Titanium provides a number of JavaScript functions in the Titanium.Locale namespace for use in localization. It also provides String formatting functions to handle dates, times, currencies, and more. You can even internationalize the name of your app itself. There's a good tutorial on how to do this here. Titanium also allows you to define internationalization files and automatically chooses the correct one based on device locale settings. But what if you want to allow the user to choose the language for the app from within the application settings? To provide this functionality in an app built with Titanium, we would need to override the function L() that Titanium uses to retrieve localised strings from one of the xml files. Here, we will parse the xml files manually based on the user's selected language and find the localised string that user is looking for.

/**
 * Returns the text based on the selected language in the application settings.
 */
function L(text) {  
  if (Ti.App.languageXML === undefined || Ti.App.languageXML === null) {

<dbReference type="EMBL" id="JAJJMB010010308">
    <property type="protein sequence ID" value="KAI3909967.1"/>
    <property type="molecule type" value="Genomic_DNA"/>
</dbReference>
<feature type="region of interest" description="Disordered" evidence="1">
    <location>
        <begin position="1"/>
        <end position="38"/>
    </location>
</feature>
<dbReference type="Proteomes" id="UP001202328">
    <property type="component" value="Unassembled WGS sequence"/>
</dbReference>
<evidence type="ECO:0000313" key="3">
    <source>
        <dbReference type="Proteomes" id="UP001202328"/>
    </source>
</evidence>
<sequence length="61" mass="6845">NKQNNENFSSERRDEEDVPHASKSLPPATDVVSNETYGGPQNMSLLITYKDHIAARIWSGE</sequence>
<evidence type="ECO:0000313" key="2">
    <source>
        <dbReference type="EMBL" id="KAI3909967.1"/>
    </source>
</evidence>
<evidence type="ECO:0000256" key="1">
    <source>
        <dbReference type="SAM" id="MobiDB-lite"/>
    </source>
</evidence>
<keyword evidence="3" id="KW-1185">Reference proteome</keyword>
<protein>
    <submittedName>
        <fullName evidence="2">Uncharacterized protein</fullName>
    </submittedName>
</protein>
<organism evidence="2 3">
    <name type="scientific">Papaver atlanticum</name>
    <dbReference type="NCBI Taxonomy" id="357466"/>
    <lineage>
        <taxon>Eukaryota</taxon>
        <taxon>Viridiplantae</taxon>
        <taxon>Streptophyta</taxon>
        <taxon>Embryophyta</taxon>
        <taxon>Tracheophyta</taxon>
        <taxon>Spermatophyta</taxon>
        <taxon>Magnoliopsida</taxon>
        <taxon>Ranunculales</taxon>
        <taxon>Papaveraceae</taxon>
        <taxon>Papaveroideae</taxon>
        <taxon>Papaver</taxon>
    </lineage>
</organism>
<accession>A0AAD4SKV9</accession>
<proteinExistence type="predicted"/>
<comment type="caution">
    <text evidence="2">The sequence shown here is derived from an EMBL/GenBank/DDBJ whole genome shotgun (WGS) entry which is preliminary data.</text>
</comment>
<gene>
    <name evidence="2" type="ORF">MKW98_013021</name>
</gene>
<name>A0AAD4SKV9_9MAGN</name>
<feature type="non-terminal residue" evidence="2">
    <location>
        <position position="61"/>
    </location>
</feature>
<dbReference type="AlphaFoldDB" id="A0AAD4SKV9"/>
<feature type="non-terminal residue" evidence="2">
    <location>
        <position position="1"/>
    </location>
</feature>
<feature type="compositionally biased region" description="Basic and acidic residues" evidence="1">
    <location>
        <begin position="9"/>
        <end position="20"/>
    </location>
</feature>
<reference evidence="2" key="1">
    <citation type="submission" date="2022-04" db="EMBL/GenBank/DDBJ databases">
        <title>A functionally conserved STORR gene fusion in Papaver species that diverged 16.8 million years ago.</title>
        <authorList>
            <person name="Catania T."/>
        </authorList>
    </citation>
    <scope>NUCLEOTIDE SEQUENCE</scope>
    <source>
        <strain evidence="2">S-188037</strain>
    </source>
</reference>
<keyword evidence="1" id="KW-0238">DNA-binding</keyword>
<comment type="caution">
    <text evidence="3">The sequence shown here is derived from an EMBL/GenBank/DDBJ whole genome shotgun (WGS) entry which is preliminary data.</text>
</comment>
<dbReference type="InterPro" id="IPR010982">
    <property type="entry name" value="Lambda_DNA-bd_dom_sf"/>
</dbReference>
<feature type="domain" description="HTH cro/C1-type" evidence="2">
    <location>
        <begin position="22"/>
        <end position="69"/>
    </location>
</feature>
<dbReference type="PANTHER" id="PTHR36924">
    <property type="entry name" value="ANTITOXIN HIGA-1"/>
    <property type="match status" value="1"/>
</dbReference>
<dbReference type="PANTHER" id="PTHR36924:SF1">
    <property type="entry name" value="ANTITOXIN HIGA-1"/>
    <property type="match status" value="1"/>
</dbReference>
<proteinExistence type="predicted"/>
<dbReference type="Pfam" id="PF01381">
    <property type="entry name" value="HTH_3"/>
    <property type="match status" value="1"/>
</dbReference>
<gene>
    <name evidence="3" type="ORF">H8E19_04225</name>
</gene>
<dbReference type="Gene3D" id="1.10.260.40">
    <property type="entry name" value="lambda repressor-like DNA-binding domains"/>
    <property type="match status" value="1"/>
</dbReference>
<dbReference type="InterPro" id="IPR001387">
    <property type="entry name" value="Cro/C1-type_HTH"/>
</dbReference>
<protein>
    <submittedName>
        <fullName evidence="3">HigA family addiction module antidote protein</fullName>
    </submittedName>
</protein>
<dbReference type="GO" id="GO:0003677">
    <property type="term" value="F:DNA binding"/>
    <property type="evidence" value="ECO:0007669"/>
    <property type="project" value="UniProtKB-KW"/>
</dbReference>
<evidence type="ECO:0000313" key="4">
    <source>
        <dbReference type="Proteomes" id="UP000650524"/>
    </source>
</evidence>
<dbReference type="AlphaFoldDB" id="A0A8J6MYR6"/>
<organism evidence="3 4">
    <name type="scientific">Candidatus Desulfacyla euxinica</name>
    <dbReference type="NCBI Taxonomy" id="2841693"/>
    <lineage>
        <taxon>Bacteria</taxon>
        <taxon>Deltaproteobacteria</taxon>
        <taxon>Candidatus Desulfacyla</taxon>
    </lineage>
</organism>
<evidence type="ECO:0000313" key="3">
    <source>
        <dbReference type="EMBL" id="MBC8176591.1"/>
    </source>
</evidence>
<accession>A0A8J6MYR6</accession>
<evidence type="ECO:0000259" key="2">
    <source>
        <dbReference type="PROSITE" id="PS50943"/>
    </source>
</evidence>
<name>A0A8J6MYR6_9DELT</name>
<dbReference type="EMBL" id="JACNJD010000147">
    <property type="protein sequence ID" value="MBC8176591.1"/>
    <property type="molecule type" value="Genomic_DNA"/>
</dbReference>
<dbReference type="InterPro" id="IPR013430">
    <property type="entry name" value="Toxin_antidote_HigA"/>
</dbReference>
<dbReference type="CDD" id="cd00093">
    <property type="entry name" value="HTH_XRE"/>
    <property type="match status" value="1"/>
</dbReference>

var langFile = Ti.App.Properties.getString('SETTING_LANGUAGE'); // We should store user's language setting in SETTING_LANGUAGE
    var file = Ti.Filesystem.getFile(Ti.Filesystem.resourcesDirectory, 'i18n/' + langFile + '.xml'); // Get the corresponding file from i18n
    if (!file.exists()) {
      var langFile = "en"; // Fall back to english as the default language
      file = Ti.Filesystem.getFile(Ti.Filesystem.resourcesDirectory, 'i18n/' + langFile + '.xml');
    }
    var xmltext = file.read().text;
    var xmldata = Titanium.XML.parseString(xmltext); // Parse the xml
    Ti.App.languageXML = xmldata; // Store the parsed xml so that we don't parse everytime L() is called
  }
  // Get the localised string from xml file
  var xpath = "/resources/string[@name='" + text + "']/text()"; 
  var result = Ti.App.languageXML.evaluate(xpath).item(0);
  if (result) {
    return result.text;
  } else {
    return text; // Return the text if localised version not found
  }
}

Now, all you need is to include this in every file and whenever you want to use a localised string, use L('my-string-here') in its place. Don't forget to set the currently selected language using Ti.App.Properties.setString('SETTING_LANGUAGE','en'); All that's left now is to create your internationalisation files in i18n directory inside your app resources and declare strings in the following format:

<?xml version="1.0" encoding="UTF-8"?>  
<resources>  
  <string name="home">Home</string>
  <string name="settings">Settings</string>
</resources>